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Call for pre-watershed blackout

Holyrood demands ban on advertising junk food to young

Irn-Bru advertThe Scottish Government has renewed its calls for junk food television advertising to be banned before the 9pm watershed as its steps up its battle against obesity and poor health in youngsters.

Its move follows a new study showing the extent of children’s exposure to food and drink marketing,

The research, conducted by Ipsos Mori for the Scottish Government, found 63.5% of 11-18 year olds had seen at least one food or drink marketing promotion in the last seven days. A significant proportion of these were through the broadcast media.

Of those adverts, 74% were for energy dense and low nutrition foods such as sweets, chocolate and cake. Twenty four per cent of sightings were for sugar-sweetened soft drinks and 21% for chocolate and sugar-based confectionery.

Half (47%) of those surveyed said they were prompted by the marketing to make a purchase.

Minister for Public Health, Maureen Watt, has written again to Jane Ellison, UK Public Health Minister, to ask that adverts for high fat, salt, and sugar foods be stopped before 9pm.

Powers over broadcasting are currently reserved to Westminster. They are currently banned during children’s programmes, but prime-time early evening shows, which are watched by large numbers of under 16s, are currently permitted.

Ms Watt said: “This report gives further evidence of the need to curb the marketing of food and drink that is high in fat, salt and sugar. It shows us that a large number of 11 to 18 year-olds have seen television adverts for these foods, and it also shows that nearly half of respondents have made a purchase based on marketing they’ve seen in the last seven days.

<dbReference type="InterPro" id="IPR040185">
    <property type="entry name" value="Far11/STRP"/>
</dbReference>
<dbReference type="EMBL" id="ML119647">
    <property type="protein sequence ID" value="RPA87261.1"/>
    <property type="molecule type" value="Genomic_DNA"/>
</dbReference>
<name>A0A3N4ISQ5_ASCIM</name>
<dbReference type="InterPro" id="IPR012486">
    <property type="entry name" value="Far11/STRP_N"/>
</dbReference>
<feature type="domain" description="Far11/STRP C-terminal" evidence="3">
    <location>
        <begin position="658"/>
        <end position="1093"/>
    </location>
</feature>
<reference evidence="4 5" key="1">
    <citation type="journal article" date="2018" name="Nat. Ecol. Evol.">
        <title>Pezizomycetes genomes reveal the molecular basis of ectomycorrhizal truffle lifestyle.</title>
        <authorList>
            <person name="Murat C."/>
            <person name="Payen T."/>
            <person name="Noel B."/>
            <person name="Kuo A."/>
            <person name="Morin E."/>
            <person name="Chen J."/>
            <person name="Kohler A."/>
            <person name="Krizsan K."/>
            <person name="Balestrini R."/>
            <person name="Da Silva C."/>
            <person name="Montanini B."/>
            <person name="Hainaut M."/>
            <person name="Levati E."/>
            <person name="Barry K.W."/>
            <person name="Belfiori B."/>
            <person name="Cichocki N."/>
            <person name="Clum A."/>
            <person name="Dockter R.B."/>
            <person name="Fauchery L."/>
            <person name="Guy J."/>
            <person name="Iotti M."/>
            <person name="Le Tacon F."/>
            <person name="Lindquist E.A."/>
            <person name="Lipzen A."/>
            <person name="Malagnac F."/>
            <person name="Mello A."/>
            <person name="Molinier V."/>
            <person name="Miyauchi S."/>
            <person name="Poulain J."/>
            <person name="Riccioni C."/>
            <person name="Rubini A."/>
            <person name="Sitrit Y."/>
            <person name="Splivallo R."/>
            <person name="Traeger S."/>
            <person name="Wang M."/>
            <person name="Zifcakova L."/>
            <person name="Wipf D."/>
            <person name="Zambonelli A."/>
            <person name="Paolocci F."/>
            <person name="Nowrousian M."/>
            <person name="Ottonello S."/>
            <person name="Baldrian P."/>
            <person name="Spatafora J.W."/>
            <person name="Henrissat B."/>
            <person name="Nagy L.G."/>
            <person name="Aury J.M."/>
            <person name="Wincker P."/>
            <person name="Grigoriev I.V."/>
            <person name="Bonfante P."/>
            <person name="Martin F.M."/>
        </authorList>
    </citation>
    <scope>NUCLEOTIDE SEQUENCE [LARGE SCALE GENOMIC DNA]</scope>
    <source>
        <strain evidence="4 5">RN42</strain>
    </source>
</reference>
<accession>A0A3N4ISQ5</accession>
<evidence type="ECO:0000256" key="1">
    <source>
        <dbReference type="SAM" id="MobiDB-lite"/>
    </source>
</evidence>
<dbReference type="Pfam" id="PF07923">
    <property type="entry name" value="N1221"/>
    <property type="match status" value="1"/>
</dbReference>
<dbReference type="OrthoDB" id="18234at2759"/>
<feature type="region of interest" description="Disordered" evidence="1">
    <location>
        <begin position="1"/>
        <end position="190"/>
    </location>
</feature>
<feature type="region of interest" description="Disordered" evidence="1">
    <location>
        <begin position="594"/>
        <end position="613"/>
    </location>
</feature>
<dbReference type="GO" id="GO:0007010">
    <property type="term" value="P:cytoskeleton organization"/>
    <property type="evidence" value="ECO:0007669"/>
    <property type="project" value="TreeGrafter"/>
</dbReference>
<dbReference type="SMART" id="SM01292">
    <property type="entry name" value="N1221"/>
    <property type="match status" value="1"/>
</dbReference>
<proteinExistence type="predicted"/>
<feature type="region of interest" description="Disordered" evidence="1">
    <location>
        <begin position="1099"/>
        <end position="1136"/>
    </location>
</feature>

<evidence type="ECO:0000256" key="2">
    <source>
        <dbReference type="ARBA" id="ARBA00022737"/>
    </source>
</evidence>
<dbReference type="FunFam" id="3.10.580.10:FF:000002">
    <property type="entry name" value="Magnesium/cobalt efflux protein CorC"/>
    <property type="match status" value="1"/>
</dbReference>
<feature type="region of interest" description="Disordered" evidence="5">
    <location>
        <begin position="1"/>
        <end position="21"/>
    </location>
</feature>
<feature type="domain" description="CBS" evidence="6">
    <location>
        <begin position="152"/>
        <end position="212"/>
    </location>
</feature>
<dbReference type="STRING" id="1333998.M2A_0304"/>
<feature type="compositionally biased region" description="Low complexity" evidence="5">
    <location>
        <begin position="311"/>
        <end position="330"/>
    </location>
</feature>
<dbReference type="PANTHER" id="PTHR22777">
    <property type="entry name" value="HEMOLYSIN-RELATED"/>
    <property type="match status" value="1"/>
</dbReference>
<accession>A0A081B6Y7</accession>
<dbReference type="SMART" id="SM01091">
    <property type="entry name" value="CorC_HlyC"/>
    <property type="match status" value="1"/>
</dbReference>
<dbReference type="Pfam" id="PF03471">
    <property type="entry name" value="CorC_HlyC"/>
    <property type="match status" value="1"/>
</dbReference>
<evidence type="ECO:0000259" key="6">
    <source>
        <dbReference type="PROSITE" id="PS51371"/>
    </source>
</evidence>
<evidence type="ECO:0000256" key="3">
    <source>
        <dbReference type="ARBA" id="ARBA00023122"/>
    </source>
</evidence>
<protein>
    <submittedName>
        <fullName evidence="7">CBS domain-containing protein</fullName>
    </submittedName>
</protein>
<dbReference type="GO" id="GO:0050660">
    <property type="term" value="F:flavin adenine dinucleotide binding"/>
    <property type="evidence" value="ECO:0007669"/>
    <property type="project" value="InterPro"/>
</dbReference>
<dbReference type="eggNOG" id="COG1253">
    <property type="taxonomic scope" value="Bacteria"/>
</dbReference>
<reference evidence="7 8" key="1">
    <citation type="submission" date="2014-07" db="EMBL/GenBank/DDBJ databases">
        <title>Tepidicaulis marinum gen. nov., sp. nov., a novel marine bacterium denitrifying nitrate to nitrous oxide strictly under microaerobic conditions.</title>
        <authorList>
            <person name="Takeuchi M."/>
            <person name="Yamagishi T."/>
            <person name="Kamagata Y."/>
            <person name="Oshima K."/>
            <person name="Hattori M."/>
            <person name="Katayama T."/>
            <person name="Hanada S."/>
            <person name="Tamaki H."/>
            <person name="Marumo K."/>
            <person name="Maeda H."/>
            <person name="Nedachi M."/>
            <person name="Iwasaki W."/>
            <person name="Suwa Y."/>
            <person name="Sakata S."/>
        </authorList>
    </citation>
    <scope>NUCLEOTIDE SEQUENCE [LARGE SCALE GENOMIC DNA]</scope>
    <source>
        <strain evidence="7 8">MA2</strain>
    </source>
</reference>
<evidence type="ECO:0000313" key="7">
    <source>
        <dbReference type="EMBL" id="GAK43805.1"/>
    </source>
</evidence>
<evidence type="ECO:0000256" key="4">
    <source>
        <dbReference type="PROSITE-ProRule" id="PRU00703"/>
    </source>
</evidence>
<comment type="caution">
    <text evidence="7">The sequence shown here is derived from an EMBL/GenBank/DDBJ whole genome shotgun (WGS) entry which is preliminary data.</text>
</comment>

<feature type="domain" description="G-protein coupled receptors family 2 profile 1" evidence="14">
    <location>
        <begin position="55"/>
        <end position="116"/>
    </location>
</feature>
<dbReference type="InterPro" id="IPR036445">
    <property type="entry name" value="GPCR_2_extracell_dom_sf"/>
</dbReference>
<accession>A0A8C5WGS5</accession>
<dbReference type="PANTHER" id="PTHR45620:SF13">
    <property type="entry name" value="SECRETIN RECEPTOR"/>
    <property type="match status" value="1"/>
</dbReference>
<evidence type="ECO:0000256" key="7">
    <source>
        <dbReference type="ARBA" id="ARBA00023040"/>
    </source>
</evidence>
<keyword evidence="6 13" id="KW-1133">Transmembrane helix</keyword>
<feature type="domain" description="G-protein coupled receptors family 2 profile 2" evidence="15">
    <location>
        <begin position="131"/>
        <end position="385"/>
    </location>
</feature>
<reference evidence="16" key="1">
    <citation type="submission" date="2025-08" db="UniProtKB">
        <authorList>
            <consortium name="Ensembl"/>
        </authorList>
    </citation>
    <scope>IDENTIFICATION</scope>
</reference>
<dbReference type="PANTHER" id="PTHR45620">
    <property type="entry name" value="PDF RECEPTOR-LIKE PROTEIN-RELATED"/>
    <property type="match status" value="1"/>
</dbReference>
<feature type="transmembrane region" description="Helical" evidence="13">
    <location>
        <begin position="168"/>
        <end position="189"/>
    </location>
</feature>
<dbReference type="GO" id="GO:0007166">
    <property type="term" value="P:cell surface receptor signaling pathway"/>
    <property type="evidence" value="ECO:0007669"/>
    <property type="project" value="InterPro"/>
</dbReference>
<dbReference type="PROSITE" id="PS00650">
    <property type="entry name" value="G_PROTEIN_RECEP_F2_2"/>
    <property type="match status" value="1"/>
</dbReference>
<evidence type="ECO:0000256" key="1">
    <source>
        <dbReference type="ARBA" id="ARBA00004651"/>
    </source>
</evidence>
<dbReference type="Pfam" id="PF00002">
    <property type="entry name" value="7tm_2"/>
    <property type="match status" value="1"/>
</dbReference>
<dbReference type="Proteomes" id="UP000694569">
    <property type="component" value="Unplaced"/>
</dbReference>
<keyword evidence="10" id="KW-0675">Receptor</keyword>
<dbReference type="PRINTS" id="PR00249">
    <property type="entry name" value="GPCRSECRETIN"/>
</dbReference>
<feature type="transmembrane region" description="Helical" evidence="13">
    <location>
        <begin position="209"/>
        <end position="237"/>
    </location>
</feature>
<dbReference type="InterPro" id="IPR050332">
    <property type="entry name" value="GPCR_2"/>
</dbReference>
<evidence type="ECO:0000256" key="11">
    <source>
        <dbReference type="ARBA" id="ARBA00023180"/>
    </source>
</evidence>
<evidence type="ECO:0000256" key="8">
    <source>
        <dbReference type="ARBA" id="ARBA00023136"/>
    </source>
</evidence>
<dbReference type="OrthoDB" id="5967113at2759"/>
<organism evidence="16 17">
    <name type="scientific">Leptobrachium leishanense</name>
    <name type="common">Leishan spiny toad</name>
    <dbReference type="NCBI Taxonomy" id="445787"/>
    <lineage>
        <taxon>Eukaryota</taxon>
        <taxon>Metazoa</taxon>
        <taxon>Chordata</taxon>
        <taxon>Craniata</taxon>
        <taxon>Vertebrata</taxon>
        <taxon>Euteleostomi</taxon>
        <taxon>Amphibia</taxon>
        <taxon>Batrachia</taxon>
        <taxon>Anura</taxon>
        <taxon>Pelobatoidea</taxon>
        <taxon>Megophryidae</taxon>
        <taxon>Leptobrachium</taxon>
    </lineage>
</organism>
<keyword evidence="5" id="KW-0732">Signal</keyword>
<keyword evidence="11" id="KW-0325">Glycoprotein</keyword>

“It’s clear that banning these adverts only during children’s programming is not stopping under-16s from seeing them. I therefore call on the UK Government to extend that ban to all programming before the 9pm watershed.

“If we are serious about tackling obesity, and reducing the prevalence of conditions like Type 2 diabetes, we need to make it as easy as possible for young people to eat healthy diets. That means looking seriously at the marketing of unhealthy food and drink. Reducing their exposure to such advertising on TV is a simple first step, and one that I believe should be taken without further delay.”

James Cant, Director of British Heart Foundation Scotland, said: “Over a quarter of children in Scotland are overweight or obese and dietary surveys show that children are eating too much salt, sugar and saturated fat.

“The UK Government must act now to ban junk food marketing before the 9pm watershed to help give children a stronger chance of avoiding future heart disease.”

>> Government risking backlash from Scottish food and drink industry

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